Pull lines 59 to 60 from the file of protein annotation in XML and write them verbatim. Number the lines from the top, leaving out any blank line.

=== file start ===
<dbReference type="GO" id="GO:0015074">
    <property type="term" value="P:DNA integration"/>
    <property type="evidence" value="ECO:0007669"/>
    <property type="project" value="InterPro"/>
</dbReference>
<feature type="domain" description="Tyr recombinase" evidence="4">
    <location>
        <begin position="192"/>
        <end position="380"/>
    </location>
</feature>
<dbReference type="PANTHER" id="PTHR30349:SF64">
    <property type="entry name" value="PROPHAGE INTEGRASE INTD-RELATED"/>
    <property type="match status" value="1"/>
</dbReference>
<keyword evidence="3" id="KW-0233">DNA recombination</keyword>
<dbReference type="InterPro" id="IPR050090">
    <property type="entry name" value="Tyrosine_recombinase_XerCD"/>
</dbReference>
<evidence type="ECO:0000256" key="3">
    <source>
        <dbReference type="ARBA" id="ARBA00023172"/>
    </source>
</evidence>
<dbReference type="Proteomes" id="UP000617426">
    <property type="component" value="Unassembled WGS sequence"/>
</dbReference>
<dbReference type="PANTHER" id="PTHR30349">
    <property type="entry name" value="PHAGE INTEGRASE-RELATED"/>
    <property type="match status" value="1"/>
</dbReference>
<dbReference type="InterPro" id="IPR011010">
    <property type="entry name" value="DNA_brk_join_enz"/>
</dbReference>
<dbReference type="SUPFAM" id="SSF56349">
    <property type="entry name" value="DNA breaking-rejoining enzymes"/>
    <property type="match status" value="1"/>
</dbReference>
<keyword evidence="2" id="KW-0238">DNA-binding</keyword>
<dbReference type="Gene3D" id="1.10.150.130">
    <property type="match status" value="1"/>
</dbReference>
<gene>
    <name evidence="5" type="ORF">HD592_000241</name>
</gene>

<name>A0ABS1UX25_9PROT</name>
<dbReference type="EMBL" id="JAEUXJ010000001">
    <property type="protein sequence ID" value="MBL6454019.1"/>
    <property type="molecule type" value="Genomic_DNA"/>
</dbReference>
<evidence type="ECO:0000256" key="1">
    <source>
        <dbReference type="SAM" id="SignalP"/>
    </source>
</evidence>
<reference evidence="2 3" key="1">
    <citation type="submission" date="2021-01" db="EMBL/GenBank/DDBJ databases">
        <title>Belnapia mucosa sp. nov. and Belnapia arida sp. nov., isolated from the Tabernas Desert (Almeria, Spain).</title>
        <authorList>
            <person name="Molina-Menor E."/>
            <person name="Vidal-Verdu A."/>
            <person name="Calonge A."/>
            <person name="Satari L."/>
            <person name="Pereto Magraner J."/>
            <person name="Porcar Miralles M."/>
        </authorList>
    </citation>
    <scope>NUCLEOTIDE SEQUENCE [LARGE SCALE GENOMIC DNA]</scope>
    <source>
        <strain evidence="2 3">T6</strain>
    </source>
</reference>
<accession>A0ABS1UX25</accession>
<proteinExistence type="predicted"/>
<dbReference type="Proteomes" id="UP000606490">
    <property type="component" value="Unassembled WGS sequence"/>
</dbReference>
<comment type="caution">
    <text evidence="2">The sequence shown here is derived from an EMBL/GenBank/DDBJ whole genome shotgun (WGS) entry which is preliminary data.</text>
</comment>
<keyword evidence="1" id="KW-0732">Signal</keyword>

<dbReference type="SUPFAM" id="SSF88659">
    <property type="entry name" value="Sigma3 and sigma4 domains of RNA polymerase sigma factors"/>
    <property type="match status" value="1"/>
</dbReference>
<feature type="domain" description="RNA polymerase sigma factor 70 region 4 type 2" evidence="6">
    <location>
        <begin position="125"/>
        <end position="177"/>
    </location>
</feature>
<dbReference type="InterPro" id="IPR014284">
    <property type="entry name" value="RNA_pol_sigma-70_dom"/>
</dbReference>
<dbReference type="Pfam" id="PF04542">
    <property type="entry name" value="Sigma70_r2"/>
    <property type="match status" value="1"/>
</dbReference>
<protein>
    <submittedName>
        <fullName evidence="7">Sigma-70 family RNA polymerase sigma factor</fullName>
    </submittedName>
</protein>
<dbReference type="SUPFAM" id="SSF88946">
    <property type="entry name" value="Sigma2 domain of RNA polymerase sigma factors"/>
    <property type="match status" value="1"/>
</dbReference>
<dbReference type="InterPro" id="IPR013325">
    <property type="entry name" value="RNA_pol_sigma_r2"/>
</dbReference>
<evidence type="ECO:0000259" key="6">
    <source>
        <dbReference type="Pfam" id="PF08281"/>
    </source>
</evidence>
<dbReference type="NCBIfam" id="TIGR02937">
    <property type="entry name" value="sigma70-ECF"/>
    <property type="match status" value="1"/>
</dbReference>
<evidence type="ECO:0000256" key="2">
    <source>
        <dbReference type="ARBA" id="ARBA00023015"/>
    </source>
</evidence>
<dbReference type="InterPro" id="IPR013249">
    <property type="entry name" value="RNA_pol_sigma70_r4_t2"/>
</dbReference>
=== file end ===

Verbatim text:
        <authorList>
            <person name="Molina-Menor E."/>